- Employers added 164,000 jobs last month, on track with economists' estimates.
- The unemployment rate was unchanged at 3.7%.
- Wages, which rose 3.2%, are still growing more slowly than expected given that the jobless rate is hovering around a 50-year low.
Hiring around the U.S. slowed in July, with businesses moderating their pace of job growth from bumper employment figures the previous month. The modest slowdown reinforces the decision on Wednesday by the Federal Reserve to cut interest rates to stimulate the economy.
Economists had forecast employers would add about 165,000 new jobs in July. The nation's unemployment rate was unchanged at 3.7%, compared with forecasts for 3.6%.
"The payrolls data remain consistent with the overall economy still growing fairly solidly, despite the drag from trade tensions and trade-related weakness generally," Jim O'Sullivan, chief U.S. economist with High Frequency Economics, said in a research note. "That said, there has been some slowing, and yesterday's tariff announcement suggests more trade-related weakening in the months ahead."
The Federal Reserve this week, although Fed Chairman Jerome Powell said the central bank viewed it as "more of a mid-cycle adjustment than the start of a rate cutting cycle." He also emphasized that the U.S. economy remains relatively strong but global growth is weakening faster than expected amid rising trade tensions.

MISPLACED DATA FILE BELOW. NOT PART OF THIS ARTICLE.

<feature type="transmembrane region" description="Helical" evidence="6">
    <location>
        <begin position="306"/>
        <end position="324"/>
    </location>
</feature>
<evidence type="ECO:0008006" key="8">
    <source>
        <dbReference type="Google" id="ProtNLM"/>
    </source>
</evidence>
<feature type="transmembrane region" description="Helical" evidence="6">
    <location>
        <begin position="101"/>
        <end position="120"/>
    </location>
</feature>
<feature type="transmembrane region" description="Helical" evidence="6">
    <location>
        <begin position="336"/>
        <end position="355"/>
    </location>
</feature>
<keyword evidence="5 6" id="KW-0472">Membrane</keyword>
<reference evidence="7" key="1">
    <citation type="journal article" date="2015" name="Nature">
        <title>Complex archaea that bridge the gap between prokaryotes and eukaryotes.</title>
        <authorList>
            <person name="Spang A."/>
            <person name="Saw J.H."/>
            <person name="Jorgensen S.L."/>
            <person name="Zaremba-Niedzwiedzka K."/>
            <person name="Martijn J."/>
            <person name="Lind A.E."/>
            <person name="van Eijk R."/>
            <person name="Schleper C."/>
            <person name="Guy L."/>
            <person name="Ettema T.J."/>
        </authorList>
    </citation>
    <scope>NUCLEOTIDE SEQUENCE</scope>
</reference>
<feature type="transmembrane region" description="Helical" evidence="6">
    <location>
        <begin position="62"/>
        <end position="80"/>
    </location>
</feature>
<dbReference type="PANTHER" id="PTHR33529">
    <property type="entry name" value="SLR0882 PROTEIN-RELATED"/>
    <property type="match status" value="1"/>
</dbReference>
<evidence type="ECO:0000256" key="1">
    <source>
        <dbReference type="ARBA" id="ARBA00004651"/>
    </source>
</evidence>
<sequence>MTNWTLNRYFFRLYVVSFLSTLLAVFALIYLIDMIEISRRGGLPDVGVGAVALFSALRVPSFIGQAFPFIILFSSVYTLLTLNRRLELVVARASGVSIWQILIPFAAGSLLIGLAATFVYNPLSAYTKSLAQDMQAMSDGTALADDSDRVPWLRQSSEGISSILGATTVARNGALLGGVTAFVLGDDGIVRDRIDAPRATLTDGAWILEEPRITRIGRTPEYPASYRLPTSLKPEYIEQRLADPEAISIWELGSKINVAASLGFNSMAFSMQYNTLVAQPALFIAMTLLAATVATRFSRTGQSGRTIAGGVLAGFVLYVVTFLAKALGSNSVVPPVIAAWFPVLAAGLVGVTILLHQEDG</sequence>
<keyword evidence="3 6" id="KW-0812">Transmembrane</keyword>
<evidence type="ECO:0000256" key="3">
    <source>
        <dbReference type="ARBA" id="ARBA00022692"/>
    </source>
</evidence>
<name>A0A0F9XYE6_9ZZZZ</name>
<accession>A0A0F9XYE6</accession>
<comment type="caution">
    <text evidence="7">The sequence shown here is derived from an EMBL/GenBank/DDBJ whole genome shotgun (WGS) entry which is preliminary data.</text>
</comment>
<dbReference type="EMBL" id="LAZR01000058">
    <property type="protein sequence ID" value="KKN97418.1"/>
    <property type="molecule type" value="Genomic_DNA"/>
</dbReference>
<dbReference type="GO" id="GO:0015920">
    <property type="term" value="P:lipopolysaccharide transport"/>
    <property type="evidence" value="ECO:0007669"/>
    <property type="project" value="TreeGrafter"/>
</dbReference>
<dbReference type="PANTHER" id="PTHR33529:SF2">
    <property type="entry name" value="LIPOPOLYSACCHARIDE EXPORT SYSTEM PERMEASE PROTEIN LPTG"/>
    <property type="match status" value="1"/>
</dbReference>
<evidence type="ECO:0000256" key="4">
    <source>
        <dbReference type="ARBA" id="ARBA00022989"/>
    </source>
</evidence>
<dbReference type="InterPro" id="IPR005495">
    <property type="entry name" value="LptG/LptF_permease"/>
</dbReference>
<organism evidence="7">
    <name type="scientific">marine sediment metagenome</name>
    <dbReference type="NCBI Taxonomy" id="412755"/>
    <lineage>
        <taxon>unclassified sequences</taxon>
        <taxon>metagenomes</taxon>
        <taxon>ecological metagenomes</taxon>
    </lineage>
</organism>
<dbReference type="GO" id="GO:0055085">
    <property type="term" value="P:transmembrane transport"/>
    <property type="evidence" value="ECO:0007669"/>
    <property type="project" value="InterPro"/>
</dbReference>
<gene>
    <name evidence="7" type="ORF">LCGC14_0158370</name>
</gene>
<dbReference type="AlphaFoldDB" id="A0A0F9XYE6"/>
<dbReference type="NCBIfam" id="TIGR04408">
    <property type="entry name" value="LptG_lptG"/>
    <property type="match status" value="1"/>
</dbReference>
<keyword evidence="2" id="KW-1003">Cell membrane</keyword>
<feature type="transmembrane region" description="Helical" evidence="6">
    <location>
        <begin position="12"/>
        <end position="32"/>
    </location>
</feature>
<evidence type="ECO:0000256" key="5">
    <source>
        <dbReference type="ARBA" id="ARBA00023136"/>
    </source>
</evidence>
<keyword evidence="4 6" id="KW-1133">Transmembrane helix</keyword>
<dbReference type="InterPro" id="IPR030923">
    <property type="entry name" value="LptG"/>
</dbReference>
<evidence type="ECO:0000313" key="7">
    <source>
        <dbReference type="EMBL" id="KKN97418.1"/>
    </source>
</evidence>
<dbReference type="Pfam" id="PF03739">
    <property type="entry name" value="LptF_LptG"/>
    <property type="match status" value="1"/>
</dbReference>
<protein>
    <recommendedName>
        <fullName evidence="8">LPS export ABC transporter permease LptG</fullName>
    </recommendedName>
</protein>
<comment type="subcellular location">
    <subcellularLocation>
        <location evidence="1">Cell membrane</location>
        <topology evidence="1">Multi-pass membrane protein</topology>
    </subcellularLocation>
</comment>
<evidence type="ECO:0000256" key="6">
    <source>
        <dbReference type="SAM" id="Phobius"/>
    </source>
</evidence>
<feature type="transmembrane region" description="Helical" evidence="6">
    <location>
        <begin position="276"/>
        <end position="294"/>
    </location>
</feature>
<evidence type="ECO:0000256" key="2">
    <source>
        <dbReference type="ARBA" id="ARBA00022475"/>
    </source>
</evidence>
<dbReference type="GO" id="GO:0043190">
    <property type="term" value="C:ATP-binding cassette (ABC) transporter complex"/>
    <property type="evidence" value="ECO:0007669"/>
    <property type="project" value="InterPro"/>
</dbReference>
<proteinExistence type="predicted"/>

President Donald Trump on Thursday threatened toby imposing a 10% tariff on $300 billion in Chinese imports starting Sept. 1. Economists and a range of industries say the dispute is hurting economic growth and raising prices for consumers.
Solid, not spectacular
While employers are hiring, growth cooled in July, partially due to a slowdown in manufacturing hiring and a decline in mining jobs. Even so, average hourly wages over the last 12 months have risen 3.2%, up from 3.1% the previous month. Worker pay is still growing more slowly than expected given that the jobless rate is hovering around a 50-year low, according to economists.
"This jobs report was fine but not spectacular," said Indeed Hiring Lab director of economic research Martha Gimbel in an email. "Job growth continued to slow, and is now less than three-quarters of what it was on average at this point last year."
She added, "Frustratingly, although wage growth ticked up this month, it remains below the rates seen earlier this year."
Hiring by professional and technical services companies and in health care helped lift the jobs numbers in July, according to data from the Bureau of Labor Statistics. Professional and technical services companies, such as tech businesses, created 31,000 new jobs last month.
Health care businesses hired at nearly the same pace as the previous month, adding 30,000 new jobs in July. Manufacturers, mired in a slump in recent months, added 16,000 jobs. Mining jobs, an area that is a focus for President Donald Trump, declined by 5,000 last month.
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